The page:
The invention will be described in detail with reference to the accompanying drawing in which:

FIG. 1 is a sc'hematic and block diagram illustrating one embodiment of the invention;

FIG. 1a is a view of a strip of photographic film on which .symbols .appear in a form suitable for black on color presentation;

FIG. 1b is a view of a strip of photographic film on which symbols appear in a form suitable for color on black presentation; and

FIG. 2 is a schematic and block diagram illustrating an embodiment of the invention in which a map is to be shown on the picture tube display along with the symbols.

In the several figures like parts are indicated by similar reference characters.

In FIG. 1 a tri-color kinescope, such as one of the shadow-mask color tubes previously mentioned, is indicated at 11. It has three electron guns 12, 13 and 14, each including :a cathode 16 and a control lgrid 17. The three guns preferably are biased to cut-ofi` or close to cut-ofic so that as the three electron beams (to the extent that they are present) are defiec-ted to scan the color screen (not shown) the screen will be black or comparatively dark.

FIG. 1 illustrates, by way of example, how symbols may be made to appear on the screen of the tri-color tube effectively in six different color presentations, the video signal for a particular color symbol being applied to only one electron gun. Thus, a particular symbol cannot appear on the screen as two or three symbols side by side, and each of a different color, because of mis-convergence of the electron beams. In the example, the symbol or symbols to be displayed in a particu-lar color are on a motion picture film which is scannd'l-by a flying spot scanner. The symbols that are to be displayed a's black on red, black on blue, and black on green symbols, respectively, are on films 1, 3 rand 5, respectively. The symbols that are to be displayed as red on black, blue on black, and green on black symbols, respectively, are on films 2, 4 and 6, respectively. These symbols may, for example, represent aircraft in the vicinity of an airport, the aircraft at one altitude level being displayed in symbols of one class, and the aircraft at a different altitude level being displayed in symbols of a ydifferent class. These films may be driven intermittently in conventional fashion, as by a 2-3 intermittent motion cornmonly used in television transmission of motion picture film.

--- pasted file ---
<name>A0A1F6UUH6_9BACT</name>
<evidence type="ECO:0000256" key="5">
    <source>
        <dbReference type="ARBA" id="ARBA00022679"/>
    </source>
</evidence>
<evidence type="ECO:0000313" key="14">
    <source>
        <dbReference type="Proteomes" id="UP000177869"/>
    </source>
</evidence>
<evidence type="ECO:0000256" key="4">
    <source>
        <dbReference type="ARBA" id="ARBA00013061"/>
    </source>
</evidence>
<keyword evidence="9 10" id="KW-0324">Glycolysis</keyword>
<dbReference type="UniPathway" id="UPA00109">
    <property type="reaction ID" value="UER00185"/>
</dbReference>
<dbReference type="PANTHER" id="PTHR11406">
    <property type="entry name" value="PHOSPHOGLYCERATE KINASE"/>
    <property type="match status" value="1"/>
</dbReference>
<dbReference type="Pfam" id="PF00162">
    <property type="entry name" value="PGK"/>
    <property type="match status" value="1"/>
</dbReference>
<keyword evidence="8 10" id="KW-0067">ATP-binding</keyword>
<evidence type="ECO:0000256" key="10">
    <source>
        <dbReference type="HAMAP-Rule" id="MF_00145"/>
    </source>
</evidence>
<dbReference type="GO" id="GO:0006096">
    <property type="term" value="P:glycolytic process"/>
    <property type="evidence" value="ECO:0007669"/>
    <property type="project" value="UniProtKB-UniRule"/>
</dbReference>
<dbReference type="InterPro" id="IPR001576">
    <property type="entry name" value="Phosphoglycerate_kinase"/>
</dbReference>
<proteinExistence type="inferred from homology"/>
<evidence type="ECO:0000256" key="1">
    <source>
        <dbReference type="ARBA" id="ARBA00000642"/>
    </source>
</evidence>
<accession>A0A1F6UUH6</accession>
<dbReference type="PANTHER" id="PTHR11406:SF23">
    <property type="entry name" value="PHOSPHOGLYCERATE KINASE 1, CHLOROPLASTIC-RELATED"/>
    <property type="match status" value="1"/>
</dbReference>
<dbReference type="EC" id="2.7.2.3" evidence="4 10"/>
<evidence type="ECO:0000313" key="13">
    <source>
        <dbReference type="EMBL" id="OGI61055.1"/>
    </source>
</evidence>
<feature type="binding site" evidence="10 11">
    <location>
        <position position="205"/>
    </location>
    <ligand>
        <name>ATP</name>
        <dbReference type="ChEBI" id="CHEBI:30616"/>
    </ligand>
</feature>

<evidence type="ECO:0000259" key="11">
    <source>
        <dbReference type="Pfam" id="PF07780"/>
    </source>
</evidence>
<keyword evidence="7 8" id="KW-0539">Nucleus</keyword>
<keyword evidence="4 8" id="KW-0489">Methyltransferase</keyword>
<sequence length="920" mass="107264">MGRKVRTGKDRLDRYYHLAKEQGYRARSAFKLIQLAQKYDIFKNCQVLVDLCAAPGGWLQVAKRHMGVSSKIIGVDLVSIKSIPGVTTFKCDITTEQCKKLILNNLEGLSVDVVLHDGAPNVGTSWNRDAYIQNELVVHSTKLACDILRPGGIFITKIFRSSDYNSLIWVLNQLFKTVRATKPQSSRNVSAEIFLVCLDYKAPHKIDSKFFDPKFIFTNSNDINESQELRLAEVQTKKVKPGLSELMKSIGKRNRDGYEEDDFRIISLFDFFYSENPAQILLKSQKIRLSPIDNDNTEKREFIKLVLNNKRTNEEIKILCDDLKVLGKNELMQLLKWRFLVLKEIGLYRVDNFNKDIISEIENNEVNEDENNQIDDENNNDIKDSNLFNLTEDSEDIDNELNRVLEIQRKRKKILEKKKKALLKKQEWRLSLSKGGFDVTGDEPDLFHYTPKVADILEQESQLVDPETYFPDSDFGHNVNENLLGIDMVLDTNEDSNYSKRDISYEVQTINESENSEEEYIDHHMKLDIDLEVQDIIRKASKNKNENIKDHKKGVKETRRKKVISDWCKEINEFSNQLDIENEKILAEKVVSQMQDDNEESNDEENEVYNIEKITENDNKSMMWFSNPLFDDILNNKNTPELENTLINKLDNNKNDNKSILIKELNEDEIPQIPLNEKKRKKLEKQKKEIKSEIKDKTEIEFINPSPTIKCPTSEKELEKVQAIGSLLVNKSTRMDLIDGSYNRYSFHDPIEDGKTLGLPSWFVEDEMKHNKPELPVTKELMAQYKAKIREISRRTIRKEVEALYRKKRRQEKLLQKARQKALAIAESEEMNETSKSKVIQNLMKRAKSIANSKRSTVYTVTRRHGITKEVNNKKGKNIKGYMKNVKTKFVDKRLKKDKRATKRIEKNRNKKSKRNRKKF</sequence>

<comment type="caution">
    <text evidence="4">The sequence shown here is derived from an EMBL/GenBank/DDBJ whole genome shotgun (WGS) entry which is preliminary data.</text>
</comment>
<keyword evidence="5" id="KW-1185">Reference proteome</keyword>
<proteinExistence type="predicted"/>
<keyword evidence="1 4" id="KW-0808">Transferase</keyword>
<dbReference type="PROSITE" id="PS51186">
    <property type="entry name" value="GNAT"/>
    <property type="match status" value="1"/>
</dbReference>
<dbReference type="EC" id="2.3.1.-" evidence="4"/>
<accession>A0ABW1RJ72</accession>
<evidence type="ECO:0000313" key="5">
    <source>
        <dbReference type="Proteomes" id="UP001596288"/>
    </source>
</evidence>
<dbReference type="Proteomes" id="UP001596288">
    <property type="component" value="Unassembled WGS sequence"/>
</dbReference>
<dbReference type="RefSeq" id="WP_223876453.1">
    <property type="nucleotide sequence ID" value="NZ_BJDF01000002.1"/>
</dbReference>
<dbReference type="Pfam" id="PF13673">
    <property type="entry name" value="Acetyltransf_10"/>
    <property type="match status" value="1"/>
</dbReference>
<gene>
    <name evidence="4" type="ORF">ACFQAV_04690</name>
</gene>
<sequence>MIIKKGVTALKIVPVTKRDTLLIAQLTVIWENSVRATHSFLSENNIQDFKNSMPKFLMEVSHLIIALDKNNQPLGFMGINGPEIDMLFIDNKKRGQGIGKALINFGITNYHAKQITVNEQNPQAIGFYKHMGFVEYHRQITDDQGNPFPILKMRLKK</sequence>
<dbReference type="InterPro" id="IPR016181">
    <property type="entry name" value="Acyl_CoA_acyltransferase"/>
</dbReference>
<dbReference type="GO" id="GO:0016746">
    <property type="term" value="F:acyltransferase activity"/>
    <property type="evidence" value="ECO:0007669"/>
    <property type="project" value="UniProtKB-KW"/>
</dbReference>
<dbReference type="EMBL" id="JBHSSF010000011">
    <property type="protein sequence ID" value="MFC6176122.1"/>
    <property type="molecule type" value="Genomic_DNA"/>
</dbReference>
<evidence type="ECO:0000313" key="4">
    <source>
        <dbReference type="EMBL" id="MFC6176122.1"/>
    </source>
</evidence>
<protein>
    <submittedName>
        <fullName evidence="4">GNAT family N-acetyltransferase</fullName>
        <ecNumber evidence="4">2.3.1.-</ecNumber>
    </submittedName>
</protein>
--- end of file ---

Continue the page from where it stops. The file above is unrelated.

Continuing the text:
A drive for the film 1 is indicated at 21. Similar film drives (not shown) are provided to drive the other films 2 to 6, inclusive. Each film drive is driven by a synchronous motor connected to a 60-cycle power line, the motor for film drive 21 being shown at 22.